GA14CG: Golf Alpha One Four Commonwealth Games – The Report

Between the 21st of July and the 3rd of August 2014, the Stirling & District Amateur Radio Society (GM6NX) hosted a Special Event Station to celebrate the 2014 Commonwealth Games held in Glasgow, Scotland. The Special Event Station was run at the Stirling & DARS’ QTH, located a few miles east of Stirling and approximately 25 miles north-east of Glasgow.

It was decided that to mark this special occasion, a suitable callsign would need to be chosen. Throughout 2014, stations located in Scotland can apply via an online NoV to use the prefix GA, MA or 2A to celebrate Homecoming Scotland. It was therefore decided that using the prefix GA would not only capture the spirit of the Commonwealth Games as part of Homecoming Scotland, but that GA is in itself a rare prefix and would certainly attract a lot of interest from prefix hunters. Therefore, with permission from Ofcom, the callsign GA14CG; Golf Alpha One Four Commonwealth Games was chosen for the operation. The activation would begin at 0:00 BST on the 21st of July and run part-time until the 3rd of August at 23:59 BST. It was agreed that a target of 20,000 QSO’s would be set for the duration of the activation.

The aim of the Special Event Station was threefold; to have fun running a large Special Event Station, to celebrate and represent the Commonwealth Games using Amateur Radio and to allow clubs and individuals from across Scotland and beyond to participate in the activation. The club wanted to promote its open door policy and encourage as many people as possible to join in with the celebrations, with the aim of fostering greater links within the amateur community. Invitations went out to many clubs and groups as well as adverts in many amateur radio news outlets about the activation.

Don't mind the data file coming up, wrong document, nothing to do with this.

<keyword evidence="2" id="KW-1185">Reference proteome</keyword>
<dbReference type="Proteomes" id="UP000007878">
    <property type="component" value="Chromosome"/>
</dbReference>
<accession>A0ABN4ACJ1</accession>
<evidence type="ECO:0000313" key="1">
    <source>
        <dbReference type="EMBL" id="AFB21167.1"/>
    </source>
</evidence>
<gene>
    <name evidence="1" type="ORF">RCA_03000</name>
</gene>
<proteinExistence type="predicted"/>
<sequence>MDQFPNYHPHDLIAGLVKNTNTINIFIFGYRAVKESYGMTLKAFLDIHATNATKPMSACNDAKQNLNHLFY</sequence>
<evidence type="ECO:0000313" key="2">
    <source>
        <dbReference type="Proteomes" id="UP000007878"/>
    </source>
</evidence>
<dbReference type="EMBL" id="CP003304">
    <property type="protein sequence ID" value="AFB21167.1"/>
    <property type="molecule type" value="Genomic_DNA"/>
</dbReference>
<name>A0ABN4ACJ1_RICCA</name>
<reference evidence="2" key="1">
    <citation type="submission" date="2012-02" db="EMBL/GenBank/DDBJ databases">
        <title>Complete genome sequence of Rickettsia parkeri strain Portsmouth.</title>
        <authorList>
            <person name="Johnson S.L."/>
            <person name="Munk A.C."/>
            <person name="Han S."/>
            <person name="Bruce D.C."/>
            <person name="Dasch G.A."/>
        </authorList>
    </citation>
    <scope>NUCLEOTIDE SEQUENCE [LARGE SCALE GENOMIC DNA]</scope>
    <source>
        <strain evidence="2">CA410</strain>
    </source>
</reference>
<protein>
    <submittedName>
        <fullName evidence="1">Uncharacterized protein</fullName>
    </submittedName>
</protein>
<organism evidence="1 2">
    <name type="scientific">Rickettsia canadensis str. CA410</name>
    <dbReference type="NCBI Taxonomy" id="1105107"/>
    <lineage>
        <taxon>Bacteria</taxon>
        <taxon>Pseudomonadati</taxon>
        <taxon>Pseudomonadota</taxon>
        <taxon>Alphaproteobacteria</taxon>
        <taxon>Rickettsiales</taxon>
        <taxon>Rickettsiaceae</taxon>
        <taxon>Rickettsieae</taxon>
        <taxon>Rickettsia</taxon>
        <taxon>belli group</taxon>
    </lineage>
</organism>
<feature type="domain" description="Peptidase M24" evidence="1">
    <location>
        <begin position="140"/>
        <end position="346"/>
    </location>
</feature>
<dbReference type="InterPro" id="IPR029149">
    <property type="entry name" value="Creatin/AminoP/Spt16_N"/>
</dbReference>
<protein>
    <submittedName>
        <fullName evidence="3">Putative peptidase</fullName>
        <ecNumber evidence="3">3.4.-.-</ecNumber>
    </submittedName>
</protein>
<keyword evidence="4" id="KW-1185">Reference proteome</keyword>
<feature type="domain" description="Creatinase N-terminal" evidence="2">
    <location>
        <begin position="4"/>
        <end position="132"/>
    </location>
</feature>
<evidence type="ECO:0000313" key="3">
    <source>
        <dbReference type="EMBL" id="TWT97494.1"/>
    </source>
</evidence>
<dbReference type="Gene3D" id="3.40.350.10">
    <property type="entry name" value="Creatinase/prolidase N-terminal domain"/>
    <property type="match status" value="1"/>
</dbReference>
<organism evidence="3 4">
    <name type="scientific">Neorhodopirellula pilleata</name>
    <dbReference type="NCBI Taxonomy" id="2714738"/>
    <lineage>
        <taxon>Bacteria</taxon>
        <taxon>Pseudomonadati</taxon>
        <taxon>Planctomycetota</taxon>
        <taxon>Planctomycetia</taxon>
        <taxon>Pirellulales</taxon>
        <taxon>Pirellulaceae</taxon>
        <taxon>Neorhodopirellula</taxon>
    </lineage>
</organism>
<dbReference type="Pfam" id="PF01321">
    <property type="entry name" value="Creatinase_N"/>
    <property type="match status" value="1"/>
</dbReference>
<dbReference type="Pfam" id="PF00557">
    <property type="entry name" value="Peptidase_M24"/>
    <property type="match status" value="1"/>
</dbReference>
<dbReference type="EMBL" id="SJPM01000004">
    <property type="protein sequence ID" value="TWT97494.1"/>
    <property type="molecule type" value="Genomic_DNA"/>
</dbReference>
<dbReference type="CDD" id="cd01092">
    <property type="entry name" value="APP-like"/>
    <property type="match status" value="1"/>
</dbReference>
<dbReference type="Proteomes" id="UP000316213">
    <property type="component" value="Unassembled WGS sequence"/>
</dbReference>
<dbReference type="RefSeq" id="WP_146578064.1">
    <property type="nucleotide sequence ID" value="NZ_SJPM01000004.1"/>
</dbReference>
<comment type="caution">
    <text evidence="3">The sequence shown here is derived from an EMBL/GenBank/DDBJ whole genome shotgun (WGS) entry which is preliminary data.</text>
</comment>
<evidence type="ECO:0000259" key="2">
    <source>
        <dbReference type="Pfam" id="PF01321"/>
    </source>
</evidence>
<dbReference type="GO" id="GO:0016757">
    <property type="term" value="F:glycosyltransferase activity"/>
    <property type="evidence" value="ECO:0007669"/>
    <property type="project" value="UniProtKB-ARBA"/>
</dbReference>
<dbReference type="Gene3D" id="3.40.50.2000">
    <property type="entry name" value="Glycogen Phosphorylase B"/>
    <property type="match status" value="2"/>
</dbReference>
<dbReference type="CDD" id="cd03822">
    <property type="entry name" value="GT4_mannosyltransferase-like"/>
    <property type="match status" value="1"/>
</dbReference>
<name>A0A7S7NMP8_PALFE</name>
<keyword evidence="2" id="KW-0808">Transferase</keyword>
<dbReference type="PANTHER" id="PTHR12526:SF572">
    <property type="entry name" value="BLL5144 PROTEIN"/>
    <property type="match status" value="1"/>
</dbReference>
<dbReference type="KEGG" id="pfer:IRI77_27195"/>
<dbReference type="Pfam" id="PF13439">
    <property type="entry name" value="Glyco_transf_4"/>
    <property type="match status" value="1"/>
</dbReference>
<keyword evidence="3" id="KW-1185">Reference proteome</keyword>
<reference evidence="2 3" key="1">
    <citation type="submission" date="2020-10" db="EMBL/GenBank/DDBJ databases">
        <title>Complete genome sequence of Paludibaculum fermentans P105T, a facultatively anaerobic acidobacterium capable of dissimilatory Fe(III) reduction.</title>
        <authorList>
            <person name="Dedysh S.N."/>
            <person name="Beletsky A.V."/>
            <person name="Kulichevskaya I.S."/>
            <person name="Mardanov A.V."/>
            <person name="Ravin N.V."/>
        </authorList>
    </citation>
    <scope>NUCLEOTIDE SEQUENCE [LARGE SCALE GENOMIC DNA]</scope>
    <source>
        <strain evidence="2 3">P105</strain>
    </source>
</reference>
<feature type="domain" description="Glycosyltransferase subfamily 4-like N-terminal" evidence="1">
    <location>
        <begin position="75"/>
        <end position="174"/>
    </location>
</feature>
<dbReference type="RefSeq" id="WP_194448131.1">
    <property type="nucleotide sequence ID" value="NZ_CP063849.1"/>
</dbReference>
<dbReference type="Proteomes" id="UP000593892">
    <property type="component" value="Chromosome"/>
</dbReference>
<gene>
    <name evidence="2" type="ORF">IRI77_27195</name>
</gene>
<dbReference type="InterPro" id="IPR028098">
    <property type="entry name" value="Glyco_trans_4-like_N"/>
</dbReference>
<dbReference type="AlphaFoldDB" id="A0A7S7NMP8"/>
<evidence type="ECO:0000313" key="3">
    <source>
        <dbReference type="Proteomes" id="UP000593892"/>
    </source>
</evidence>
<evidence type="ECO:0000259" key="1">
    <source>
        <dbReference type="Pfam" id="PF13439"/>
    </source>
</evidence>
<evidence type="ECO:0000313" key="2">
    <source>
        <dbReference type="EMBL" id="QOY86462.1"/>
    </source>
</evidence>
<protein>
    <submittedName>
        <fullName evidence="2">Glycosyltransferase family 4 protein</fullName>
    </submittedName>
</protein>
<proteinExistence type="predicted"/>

The Stirling & DARS has excellent facilities at its QTH, including 3 HF stations  and a 6m VHF station which are permanently on air and available to club members and visitors throughout the year. The three HF stations utilise similar set-ups, consisting of Icom IC756 Pro IIIs, Acom 1000 amplifiers and networked computers for logging. Each station is set-up to work on a specific band(s) and antennas range from the Optibeam OB9-5 on a 70 foot tower for 20-10m, to the Cushcraft XM-240 2 element Yagi for 40m on a 60 foot tower. There is also a quarter-wave vertical for 160m. Throughout the activation, GA14CG would be QRV from 160 through 6m; using SSB, CW and Data.

Antennas

Antennas in use at GA14CG. Photo Credit: Col, MM0NDX

As soon as the station went on the air at 0:00 BST on Monday 21st July, the station was immediately generating a lot of interest within the UK on 40/80m, whilst 20m was yielding good results into both North and South America. Within the first 24 hours of the operation, almost 1,500 QSO’s had been made.  As the activation progressed, the pileups continued, forcing some of our operators to run split, or even “work by numbers”. Whilst HF conditions were generally disappointing, 40m continued to surprise, with lots of VK and JA being worked during the evenings. After almost 4 days since the start of the operation, a QSO was still to be made on the 15, 12 and 10m bands. This was very disappointing, but a result of poor propagation. Even 10m E’s were virtually non-existent.